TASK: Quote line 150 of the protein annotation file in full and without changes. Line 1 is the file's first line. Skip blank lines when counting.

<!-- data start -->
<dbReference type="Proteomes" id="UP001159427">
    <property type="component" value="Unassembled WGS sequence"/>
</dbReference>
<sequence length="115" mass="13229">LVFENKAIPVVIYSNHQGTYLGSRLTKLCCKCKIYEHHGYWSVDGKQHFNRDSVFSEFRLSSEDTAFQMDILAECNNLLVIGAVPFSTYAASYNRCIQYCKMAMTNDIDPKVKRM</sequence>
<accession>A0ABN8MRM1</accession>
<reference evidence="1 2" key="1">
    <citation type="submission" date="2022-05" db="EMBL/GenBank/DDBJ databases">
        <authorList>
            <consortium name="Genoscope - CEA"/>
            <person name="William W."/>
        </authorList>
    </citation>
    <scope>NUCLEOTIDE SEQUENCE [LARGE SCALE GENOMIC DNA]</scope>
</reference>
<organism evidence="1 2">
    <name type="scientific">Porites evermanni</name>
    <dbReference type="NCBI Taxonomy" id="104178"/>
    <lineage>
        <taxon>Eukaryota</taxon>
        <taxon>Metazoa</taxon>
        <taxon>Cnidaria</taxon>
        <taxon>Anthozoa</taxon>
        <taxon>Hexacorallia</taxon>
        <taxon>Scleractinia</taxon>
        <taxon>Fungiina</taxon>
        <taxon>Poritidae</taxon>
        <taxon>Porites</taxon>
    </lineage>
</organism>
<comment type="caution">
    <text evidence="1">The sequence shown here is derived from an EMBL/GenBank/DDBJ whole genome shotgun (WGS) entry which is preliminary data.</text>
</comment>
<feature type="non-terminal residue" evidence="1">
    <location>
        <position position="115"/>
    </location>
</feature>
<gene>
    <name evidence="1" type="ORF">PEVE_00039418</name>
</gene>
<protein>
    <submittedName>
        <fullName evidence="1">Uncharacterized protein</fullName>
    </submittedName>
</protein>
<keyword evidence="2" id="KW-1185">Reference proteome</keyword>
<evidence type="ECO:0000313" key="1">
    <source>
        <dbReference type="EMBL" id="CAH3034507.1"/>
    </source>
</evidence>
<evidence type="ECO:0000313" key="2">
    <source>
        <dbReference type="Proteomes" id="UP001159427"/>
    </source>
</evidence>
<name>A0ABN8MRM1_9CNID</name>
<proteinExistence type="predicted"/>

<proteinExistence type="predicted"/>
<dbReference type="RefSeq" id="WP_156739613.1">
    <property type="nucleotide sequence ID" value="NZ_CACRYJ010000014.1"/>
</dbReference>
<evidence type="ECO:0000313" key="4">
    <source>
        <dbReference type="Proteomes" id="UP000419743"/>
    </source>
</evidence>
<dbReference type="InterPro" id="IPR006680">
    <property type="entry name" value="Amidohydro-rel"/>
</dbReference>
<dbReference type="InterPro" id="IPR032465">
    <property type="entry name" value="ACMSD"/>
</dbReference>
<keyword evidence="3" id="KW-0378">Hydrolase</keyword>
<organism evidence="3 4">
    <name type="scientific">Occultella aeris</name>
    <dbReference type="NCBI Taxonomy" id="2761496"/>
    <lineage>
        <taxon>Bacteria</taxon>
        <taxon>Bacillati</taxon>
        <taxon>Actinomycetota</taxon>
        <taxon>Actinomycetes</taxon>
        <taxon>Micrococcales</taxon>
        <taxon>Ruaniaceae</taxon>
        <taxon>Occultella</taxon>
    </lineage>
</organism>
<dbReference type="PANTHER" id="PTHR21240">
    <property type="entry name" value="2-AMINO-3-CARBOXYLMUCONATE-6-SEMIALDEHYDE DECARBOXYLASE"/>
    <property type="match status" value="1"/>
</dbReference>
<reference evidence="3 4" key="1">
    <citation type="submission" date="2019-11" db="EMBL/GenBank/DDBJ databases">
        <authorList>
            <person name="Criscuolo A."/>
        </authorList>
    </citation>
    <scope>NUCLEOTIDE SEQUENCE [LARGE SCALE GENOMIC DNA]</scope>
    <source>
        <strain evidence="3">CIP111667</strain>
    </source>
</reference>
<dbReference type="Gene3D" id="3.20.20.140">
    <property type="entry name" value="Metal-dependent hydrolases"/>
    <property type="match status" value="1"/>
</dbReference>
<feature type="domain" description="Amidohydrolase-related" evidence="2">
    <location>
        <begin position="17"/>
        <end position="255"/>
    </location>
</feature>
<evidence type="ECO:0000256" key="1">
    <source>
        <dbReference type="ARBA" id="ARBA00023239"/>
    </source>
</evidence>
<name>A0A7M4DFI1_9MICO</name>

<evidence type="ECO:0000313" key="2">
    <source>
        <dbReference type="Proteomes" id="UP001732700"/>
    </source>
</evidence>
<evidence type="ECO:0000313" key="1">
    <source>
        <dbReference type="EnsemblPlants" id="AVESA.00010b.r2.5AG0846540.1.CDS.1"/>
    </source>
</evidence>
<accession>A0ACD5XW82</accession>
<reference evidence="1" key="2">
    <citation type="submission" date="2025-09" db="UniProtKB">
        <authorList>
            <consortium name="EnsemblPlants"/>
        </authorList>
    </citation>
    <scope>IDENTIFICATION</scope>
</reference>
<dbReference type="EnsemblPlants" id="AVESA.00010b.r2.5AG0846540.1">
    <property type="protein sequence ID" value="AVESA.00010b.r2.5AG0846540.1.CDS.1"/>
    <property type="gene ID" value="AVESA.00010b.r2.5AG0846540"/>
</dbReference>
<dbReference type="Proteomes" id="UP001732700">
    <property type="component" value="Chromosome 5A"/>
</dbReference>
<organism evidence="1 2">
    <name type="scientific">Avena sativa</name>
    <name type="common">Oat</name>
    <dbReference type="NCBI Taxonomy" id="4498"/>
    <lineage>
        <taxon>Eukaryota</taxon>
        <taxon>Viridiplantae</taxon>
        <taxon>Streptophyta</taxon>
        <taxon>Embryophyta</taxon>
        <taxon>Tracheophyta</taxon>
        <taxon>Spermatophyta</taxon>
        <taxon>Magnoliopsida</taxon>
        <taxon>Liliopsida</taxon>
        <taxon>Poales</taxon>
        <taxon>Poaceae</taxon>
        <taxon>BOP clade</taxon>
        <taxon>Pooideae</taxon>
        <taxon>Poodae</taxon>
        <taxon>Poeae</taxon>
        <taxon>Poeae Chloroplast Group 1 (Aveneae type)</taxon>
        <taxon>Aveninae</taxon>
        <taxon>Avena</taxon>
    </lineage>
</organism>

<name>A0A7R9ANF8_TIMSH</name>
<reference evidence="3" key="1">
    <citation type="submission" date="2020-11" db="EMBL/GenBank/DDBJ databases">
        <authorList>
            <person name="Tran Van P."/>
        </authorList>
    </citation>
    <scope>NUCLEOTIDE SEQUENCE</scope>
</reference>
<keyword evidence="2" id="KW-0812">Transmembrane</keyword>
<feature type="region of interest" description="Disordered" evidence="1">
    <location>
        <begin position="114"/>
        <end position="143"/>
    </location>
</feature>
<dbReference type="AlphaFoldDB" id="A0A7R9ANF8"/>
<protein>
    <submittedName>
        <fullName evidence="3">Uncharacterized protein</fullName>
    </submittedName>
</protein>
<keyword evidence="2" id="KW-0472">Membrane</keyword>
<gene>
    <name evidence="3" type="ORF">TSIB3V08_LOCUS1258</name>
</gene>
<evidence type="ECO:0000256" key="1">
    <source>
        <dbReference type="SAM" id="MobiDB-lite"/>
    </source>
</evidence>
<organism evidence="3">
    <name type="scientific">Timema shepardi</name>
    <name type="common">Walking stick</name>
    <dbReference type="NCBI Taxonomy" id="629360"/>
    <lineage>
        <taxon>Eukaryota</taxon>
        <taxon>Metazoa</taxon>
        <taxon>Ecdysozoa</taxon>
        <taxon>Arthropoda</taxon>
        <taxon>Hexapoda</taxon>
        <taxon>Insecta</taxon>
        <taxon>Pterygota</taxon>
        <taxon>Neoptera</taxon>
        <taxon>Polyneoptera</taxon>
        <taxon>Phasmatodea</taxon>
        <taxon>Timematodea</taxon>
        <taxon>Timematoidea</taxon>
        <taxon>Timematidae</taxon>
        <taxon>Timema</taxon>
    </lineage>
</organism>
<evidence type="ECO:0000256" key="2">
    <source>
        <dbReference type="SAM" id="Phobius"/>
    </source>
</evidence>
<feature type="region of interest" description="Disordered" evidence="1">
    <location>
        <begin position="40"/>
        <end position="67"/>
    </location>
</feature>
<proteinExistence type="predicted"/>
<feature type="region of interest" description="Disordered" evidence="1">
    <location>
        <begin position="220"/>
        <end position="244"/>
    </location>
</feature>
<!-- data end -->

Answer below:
        <taxon>Eukaryota</taxon>